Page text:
I’ve touched on the topic of mindfulness on my blog  before. Today I want to share my own experience with you in the hope that it can help you find some balance in your own life.

We live in a great, big hurly-burly VUCA world. And it’s exhausting. What is VUCA you ask? It’s a term borrowed from the US Army. It stands for Volatile, Uncertain, Complex and Ambiguous. The business community has borrowed it from the army, and applied it to leadership development, for us to think about how we need to lead (ourselves and others) in a VUCA world.

Are you creating your own in-balance?

If you reach for your device on waking, the chances are that you are met with an onslaught of demands before you’ve even started your day. But does it have to be this way? We are creators of our own fate. You can choose to start your day in a different way. In a way that gives you a bit of time to yourself – at least for a short time each day. One tool that has proven successful for me is mindfulness.

Choose to create balance

Mindfulness has its roots in Buddhism. It’s come a long way from ‘hippydom’ to being a legitimate cognitive tool to help us deal with the frenetic pace of today’s world. While mindfulness is not an activity as such, it is often arrived at by practicing mindfulness meditation, yoga or other mindfulness inducing activities.

Mindfulness itself is a state of awareness of your experience in the present moment – a state of awareness that carries no judgement on what that experience is.

In the past mindfulness was often viewed with scepticism by the business community; something that was more appropriate for holistic enthusiasts and hippy types. But today the medical field stand behind it as a well-researched and successful tool to deliver significant psychological and physiological benefits. The National Institute for Health and Care Excellence, NHS Choices and the Mental Health Foundation have all acknowledged the benefits of mindfulness in leading a healthy, stress-managed life.

Some of the most common benefits associated with the regular practice of mindfulness are

  • a reduction in stress and anxiety
  • improved sleep quality
  • increased focus
  • better memory
  • an improvement in cognitive flexibility

And with this researched evidence, the business community is finally catching up and catching on.

Choosing how to practice mindfulness

With the explosion of interest in mindfulness, there has been a proliferation in the ways we can access it. Choosing the right option to help you practice can be stressful in itself! So here’s an overview of your options:

The two main categories of help are

  • in-person mindfulness activities (e.g. courses, retreats, workshops)
  • digital mindfulness activities (easily accessible digital version of mindfulness which you can carry around in your pocket and access as and when you need).

I’ve tried many options over the last five years. My personal interest was piqued by the emerging research, and I wondered how mindfulness could help my clients in the leadership development and resilience optimisation work I do. And of course, as I’ve explored and tested various options, the benefits for my own health and wellbeing have become more and more evident.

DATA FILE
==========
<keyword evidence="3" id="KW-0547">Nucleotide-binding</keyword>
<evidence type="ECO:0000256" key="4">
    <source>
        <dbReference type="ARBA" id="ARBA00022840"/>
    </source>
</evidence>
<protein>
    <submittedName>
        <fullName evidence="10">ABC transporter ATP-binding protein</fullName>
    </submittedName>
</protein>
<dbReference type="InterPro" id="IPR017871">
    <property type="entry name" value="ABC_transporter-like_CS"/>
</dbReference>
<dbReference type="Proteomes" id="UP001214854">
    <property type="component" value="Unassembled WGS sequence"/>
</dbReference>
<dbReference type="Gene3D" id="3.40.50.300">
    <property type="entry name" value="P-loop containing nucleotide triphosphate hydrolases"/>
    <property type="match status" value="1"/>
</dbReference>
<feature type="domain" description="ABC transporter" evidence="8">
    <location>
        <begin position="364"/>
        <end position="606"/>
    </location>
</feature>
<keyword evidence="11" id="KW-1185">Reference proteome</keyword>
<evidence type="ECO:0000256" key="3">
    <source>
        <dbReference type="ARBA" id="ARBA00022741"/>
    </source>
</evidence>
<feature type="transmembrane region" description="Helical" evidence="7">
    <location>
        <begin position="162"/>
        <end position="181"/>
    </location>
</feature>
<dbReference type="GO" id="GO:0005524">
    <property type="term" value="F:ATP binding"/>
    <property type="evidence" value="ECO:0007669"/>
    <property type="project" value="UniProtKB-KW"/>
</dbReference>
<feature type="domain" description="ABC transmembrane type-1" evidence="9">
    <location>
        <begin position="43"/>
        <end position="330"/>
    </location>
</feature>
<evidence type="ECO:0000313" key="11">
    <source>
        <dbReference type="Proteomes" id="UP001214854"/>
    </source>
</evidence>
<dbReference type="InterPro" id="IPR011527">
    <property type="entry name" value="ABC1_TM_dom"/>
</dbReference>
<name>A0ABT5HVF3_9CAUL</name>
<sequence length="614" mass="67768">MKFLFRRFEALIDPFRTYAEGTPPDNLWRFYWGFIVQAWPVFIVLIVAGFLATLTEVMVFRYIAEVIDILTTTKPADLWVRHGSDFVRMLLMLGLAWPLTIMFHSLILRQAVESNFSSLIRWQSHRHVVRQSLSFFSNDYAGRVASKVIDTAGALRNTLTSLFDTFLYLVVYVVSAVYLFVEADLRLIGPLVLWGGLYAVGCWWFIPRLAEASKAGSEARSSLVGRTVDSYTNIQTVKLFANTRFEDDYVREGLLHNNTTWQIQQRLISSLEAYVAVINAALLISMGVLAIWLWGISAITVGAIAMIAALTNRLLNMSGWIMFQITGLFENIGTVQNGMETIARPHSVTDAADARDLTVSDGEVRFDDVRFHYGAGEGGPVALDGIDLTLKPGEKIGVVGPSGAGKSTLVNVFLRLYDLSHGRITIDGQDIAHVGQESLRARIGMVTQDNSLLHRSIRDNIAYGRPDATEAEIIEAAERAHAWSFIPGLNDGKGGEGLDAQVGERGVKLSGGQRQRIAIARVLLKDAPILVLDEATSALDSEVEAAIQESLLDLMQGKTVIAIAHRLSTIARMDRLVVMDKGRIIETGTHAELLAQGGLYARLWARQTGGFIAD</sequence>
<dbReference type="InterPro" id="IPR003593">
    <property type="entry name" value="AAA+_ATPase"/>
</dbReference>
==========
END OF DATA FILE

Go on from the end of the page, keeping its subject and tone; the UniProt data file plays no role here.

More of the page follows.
During my experimentation, I found it difficult to find a way of practicing that worked for me. Id’ find myself starting with an online app, and then getting bored. I’d get the giggles during ‘in-person’ activities. Or I’d find the voices used in the various digital activities I tried deeply irritating. But then…

…finally, some Headspace

I saw Andy Puddicombe’s TED talk, Ten Mindful Minutes, back in 2012. But it wasn’t until last year that I discovered Headspace.com. Headspace is an App designed to bring mindfulness to people in a simple way. Andy Puddicome is one of its co-founders and the voice of all the guided meditations.

I am a Headspace convert. I love it for many many reasons:

  • it has a superb structure built with the aim of learning a new practice
  • it’s not patronising
  • you can choose the duration of your sessions and vary it each day if you like
  • there are hundreds of different options depending on where you want to focus your practice (sport, creativity, focus, anxiety, sleep etc etc). There are even options children.
  • Andy’s voice is very listenable, calm and encouraging.

I also like Andy’s story and the ethics surrounding the business he and his business partner have set up. After all, it is important that the businesses we support are ones that align with our own principles.

My Headspace experience so far…

Practicing mindfulness is neither hard nor easy, but it is different. For that reason, you need to approach it as you would learning a new sport. Lots of practice!

I am now five months into my Headspace journey. I have completed 131 sessions, averaging 14 minutes at a time. (Though I have challenged myself and managed 40 minutes on one occasion!) In that short space of time, it has become an essential part of my morning routine. Gone is my grab for Facebook and emails. Gone is listening to the news first thing. I have learned that these things can wait. In return, I enjoy a more peaceful entry to the day and it doesn’t just make me feel good. It makes me much more able to deal with whatever the VUCA world throws at me. Bring it on!

I invite you to try mindfulness practice for yourself. It can be hard to get into the practice of doing it every day, but stick with it. When you do you will see an improvement in how you deal with everyday stressors and an improvement in the quality of your relationships and encounters.

If you do one thing after reading this blog – watch this short animation on how Headspace works.

If you do decide to give it a go, I’d love to hear how you get on